While building out this technology, we have always been committed to providing the best possible privacy guarantees. The existing assurances are already quite strong: as described in our previous post, when using CAP, you may disclose a small amount of information about your authentication hardware — at most, its make and model. By design, this information is not unique to you: the underlying standard requires that this be indistinguishable from thousands of others, which hides you in a crowd of identical hardware.

Even though this is a great start, we wanted to see if we could push things even farther. Could we learn just the one fact that we need — that you have a valid security key — without learning anything else?

We are excited to announce that we have made great strides on answering that question by using a form of the next generation of cryptography called Zero Knowledge Proofs (ZKP). ZKP prevents us from discovering anything from you, other than the fact that you have a device that can generate an approved certificate that proves that you are human.

If you are interested in learning more about Zero Knowledge Proofs, we highly recommend reading about it here.

Driven by Speed, Ease of Use, and Bot Defense

At the start of this project we set out three goals:

  1. How can we dramatically improve the user experience of proving that you are a human?
  2. How can we make sure that any solution that we develop centers around ease of use, and increases global accessibility on the Internet?
  3. How do we make a solution that does not harm our existing bot management system?

Before we deployed this new evolution of our CAPTCHA solution, we did a proof of concept test with some real users, to confirm whether this approach was worth pursuing (just because something sounds great in theory doesn’t mean it will work out in practice!). Our testing group tried our Cryptographic Attestation of Personhood solution using Face ID and told us what they thought. We learned that solving times with Face ID and Touch ID were significantly faster than selecting pictures, with almost no errors. People vastly preferred this alternative, and provided suggestions for improvements in the user experience that we incorporated into our deployment.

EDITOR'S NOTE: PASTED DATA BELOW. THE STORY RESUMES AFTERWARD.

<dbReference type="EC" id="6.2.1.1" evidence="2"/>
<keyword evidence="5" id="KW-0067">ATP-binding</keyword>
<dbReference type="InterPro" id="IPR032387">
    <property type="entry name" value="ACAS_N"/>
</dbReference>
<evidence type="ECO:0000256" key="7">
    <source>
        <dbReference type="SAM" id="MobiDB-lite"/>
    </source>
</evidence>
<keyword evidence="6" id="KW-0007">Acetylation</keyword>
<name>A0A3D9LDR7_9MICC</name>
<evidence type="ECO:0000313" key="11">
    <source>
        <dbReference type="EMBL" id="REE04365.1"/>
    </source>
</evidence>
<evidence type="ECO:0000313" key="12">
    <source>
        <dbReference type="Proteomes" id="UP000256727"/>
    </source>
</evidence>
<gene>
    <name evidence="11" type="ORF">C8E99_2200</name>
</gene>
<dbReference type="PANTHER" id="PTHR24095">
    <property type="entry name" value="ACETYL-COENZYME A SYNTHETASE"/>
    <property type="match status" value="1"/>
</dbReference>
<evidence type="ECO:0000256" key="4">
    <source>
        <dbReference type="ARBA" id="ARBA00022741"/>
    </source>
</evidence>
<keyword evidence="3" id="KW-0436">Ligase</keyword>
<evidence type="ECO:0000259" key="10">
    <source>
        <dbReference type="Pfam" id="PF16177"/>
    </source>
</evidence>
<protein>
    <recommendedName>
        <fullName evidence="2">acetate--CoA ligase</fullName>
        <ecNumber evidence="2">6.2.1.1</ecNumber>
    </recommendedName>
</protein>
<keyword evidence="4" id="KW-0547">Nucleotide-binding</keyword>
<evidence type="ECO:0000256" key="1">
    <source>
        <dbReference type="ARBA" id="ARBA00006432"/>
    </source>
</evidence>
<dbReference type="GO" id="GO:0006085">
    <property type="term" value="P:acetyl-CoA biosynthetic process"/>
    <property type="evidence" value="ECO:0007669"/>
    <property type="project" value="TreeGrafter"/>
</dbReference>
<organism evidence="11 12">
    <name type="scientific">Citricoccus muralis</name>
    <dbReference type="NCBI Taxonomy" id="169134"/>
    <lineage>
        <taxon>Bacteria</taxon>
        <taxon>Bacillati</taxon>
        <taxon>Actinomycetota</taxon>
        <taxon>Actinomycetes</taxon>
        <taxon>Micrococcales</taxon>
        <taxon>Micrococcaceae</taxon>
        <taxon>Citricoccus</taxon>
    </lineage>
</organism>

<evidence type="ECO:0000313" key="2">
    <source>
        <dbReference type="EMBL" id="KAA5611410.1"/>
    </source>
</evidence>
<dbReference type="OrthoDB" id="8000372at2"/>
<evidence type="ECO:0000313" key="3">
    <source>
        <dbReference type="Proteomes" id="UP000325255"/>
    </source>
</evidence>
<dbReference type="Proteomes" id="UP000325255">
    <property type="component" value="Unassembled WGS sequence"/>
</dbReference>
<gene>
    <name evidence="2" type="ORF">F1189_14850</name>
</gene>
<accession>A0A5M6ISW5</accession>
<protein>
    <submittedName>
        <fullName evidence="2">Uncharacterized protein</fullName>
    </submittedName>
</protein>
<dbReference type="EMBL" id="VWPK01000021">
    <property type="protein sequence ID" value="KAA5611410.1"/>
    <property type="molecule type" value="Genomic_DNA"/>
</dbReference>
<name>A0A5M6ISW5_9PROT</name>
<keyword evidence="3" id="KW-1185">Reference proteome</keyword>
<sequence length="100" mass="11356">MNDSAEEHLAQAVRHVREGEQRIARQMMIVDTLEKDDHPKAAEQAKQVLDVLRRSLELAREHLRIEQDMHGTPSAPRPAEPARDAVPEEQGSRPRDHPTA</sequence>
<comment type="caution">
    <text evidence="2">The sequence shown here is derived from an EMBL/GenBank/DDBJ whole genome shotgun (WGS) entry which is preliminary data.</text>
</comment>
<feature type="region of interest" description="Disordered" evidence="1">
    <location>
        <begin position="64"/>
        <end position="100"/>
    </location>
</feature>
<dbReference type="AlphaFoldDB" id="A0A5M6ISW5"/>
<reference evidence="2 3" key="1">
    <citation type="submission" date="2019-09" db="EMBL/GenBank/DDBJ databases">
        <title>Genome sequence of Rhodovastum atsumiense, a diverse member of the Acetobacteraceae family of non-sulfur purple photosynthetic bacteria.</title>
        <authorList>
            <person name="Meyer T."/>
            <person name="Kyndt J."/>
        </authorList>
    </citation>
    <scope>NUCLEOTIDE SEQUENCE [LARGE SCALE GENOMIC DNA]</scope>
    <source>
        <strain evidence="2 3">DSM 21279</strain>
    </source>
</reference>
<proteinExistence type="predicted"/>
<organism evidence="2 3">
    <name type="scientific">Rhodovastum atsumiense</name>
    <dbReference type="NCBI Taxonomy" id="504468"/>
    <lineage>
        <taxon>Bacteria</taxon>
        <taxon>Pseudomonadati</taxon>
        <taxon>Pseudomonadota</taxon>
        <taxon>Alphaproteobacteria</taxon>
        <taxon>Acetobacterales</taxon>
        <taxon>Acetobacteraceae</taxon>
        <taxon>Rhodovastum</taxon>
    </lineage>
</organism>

This was even more evident in our production usage data. While we did not enable attestation with biometrics providers during our first phase of the CAP roll out, we did record when people attempted to use a biometric authentication service. The highest recorded attempt solve rate besides YubiKeys was Face ID on iOS, and Android Biometric Authentication. We are excited to offer those mobile users their first choice of challenge for proving their humanity.

One of the things we heard about in testing was — not surprisingly — concerns around privacy. As we explained in our initial launch, the WebAuthn technology underpinning our solution provides a high level of privacy protection. Cloudflare is able to view an identifier shared by thousands of similar devices, which provides general make and model information. This cannot be used to uniquely identify or track you — and that’s exactly how we like it.

Now that we have opened up our solution to more device types, you’re able to use biometric readers as well. Rest assured that the same privacy protections apply — we never see your biometric data: that remains on your device. Once your device confirms a match, it sends only a basic attestation message, just as it would for any security key. In effect, your device sends a message proving that “yes, someone correctly entered a fingerprint on this trustworthy device”, and never sends the fingerprint itself.

We have also been reviewing feedback from people who have been testing out CAP on either our demo site or through routine browsing. We appreciate the helpful comments you’ve been sending, and we’d love to hear more, so we can continue to make improvements. We’ve set up a survey at our demo site. Your input is key to ensuring that we get usability right, so please let us know what you think.

Source: Cloudflare